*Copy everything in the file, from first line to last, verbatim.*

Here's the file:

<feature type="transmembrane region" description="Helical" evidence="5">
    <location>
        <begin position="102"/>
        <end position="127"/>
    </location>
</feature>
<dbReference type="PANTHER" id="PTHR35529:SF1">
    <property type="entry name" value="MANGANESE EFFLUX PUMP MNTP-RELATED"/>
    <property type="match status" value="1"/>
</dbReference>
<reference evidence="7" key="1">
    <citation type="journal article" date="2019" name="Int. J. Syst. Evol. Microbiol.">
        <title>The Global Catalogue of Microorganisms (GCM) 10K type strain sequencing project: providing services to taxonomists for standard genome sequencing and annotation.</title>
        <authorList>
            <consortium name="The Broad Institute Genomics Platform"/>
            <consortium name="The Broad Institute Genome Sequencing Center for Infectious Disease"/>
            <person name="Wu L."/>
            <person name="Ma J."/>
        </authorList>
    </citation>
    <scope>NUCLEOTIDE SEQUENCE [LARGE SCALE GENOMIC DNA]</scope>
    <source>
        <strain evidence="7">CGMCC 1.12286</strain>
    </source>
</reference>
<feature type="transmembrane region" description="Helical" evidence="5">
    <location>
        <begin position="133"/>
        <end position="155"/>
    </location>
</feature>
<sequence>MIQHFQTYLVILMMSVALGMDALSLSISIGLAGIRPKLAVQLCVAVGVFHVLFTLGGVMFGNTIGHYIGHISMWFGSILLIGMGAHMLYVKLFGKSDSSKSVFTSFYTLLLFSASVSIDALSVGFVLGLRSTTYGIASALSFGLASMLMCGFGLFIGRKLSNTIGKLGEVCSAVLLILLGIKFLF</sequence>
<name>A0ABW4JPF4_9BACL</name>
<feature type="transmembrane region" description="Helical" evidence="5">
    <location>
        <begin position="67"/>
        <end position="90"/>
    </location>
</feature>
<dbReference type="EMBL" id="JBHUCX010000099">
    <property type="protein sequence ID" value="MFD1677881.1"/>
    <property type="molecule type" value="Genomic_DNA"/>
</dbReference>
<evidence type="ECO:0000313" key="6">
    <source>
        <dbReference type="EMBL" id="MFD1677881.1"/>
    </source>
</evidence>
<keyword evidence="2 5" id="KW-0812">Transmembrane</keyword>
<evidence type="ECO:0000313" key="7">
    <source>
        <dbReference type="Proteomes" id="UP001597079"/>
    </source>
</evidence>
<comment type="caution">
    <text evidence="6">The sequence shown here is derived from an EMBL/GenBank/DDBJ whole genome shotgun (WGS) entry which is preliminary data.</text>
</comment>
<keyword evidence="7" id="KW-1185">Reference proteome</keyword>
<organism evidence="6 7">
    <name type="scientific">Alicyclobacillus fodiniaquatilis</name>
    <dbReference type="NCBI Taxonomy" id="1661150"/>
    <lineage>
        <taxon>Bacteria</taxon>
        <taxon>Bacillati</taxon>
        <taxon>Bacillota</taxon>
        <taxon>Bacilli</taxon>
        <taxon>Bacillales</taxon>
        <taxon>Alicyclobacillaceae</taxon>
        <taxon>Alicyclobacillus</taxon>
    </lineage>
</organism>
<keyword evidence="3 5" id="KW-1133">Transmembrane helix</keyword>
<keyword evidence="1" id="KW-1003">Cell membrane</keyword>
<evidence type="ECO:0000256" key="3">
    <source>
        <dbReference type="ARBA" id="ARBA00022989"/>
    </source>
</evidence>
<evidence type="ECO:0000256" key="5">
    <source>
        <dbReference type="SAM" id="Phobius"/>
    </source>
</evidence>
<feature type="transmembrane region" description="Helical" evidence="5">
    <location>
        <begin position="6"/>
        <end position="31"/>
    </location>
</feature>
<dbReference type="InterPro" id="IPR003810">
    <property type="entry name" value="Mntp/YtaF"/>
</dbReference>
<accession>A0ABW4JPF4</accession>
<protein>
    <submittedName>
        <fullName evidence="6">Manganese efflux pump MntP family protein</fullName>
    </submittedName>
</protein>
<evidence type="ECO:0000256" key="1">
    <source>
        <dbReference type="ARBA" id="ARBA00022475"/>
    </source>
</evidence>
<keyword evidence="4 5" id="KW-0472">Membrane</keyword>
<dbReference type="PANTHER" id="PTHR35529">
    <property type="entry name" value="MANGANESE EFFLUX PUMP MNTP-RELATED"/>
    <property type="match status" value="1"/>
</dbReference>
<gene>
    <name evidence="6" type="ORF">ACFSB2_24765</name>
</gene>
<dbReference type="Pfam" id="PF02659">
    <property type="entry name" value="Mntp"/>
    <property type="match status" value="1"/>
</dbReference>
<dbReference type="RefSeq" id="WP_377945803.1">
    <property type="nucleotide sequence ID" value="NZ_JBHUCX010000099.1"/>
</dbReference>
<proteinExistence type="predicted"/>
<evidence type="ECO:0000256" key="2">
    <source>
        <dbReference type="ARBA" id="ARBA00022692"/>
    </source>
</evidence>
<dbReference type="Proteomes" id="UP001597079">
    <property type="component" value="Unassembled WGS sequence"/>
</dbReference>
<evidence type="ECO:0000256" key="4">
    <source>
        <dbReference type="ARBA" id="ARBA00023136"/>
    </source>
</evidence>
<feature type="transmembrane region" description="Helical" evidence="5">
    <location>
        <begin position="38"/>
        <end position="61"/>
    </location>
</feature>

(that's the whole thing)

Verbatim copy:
<feature type="transmembrane region" description="Helical" evidence="5">
    <location>
        <begin position="102"/>
        <end position="127"/>
    </location>
</feature>
<dbReference type="PANTHER" id="PTHR35529:SF1">
    <property type="entry name" value="MANGANESE EFFLUX PUMP MNTP-RELATED"/>
    <property type="match status" value="1"/>
</dbReference>
<reference evidence="7" key="1">
    <citation type="journal article" date="2019" name="Int. J. Syst. Evol. Microbiol.">
        <title>The Global Catalogue of Microorganisms (GCM) 10K type strain sequencing project: providing services to taxonomists for standard genome sequencing and annotation.</title>
        <authorList>
            <consortium name="The Broad Institute Genomics Platform"/>
            <consortium name="The Broad Institute Genome Sequencing Center for Infectious Disease"/>
            <person name="Wu L."/>
            <person name="Ma J."/>
        </authorList>
    </citation>
    <scope>NUCLEOTIDE SEQUENCE [LARGE SCALE GENOMIC DNA]</scope>
    <source>
        <strain evidence="7">CGMCC 1.12286</strain>
    </source>
</reference>
<feature type="transmembrane region" description="Helical" evidence="5">
    <location>
        <begin position="133"/>
        <end position="155"/>
    </location>
</feature>
<sequence>MIQHFQTYLVILMMSVALGMDALSLSISIGLAGIRPKLAVQLCVAVGVFHVLFTLGGVMFGNTIGHYIGHISMWFGSILLIGMGAHMLYVKLFGKSDSSKSVFTSFYTLLLFSASVSIDALSVGFVLGLRSTTYGIASALSFGLASMLMCGFGLFIGRKLSNTIGKLGEVCSAVLLILLGIKFLF</sequence>
<name>A0ABW4JPF4_9BACL</name>
<feature type="transmembrane region" description="Helical" evidence="5">
    <location>
        <begin position="67"/>
        <end position="90"/>
    </location>
</feature>
<dbReference type="EMBL" id="JBHUCX010000099">
    <property type="protein sequence ID" value="MFD1677881.1"/>
    <property type="molecule type" value="Genomic_DNA"/>
</dbReference>
<evidence type="ECO:0000313" key="6">
    <source>
        <dbReference type="EMBL" id="MFD1677881.1"/>
    </source>
</evidence>
<keyword evidence="2 5" id="KW-0812">Transmembrane</keyword>
<evidence type="ECO:0000313" key="7">
    <source>
        <dbReference type="Proteomes" id="UP001597079"/>
    </source>
</evidence>
<comment type="caution">
    <text evidence="6">The sequence shown here is derived from an EMBL/GenBank/DDBJ whole genome shotgun (WGS) entry which is preliminary data.</text>
</comment>
<keyword evidence="7" id="KW-1185">Reference proteome</keyword>
<organism evidence="6 7">
    <name type="scientific">Alicyclobacillus fodiniaquatilis</name>
    <dbReference type="NCBI Taxonomy" id="1661150"/>
    <lineage>
        <taxon>Bacteria</taxon>
        <taxon>Bacillati</taxon>
        <taxon>Bacillota</taxon>
        <taxon>Bacilli</taxon>
        <taxon>Bacillales</taxon>
        <taxon>Alicyclobacillaceae</taxon>
        <taxon>Alicyclobacillus</taxon>
    </lineage>
</organism>
<keyword evidence="3 5" id="KW-1133">Transmembrane helix</keyword>
<keyword evidence="1" id="KW-1003">Cell membrane</keyword>
<evidence type="ECO:0000256" key="3">
    <source>
        <dbReference type="ARBA" id="ARBA00022989"/>
    </source>
</evidence>
<evidence type="ECO:0000256" key="5">
    <source>
        <dbReference type="SAM" id="Phobius"/>
    </source>
</evidence>
<feature type="transmembrane region" description="Helical" evidence="5">
    <location>
        <begin position="6"/>
        <end position="31"/>
    </location>
</feature>
<dbReference type="InterPro" id="IPR003810">
    <property type="entry name" value="Mntp/YtaF"/>
</dbReference>
<accession>A0ABW4JPF4</accession>
<protein>
    <submittedName>
        <fullName evidence="6">Manganese efflux pump MntP family protein</fullName>
    </submittedName>
</protein>
<evidence type="ECO:0000256" key="1">
    <source>
        <dbReference type="ARBA" id="ARBA00022475"/>
    </source>
</evidence>
<keyword evidence="4 5" id="KW-0472">Membrane</keyword>
<dbReference type="PANTHER" id="PTHR35529">
    <property type="entry name" value="MANGANESE EFFLUX PUMP MNTP-RELATED"/>
    <property type="match status" value="1"/>
</dbReference>
<gene>
    <name evidence="6" type="ORF">ACFSB2_24765</name>
</gene>
<dbReference type="Pfam" id="PF02659">
    <property type="entry name" value="Mntp"/>
    <property type="match status" value="1"/>
</dbReference>
<dbReference type="RefSeq" id="WP_377945803.1">
    <property type="nucleotide sequence ID" value="NZ_JBHUCX010000099.1"/>
</dbReference>
<proteinExistence type="predicted"/>
<evidence type="ECO:0000256" key="2">
    <source>
        <dbReference type="ARBA" id="ARBA00022692"/>
    </source>
</evidence>
<dbReference type="Proteomes" id="UP001597079">
    <property type="component" value="Unassembled WGS sequence"/>
</dbReference>
<evidence type="ECO:0000256" key="4">
    <source>
        <dbReference type="ARBA" id="ARBA00023136"/>
    </source>
</evidence>
<feature type="transmembrane region" description="Helical" evidence="5">
    <location>
        <begin position="38"/>
        <end position="61"/>
    </location>
</feature>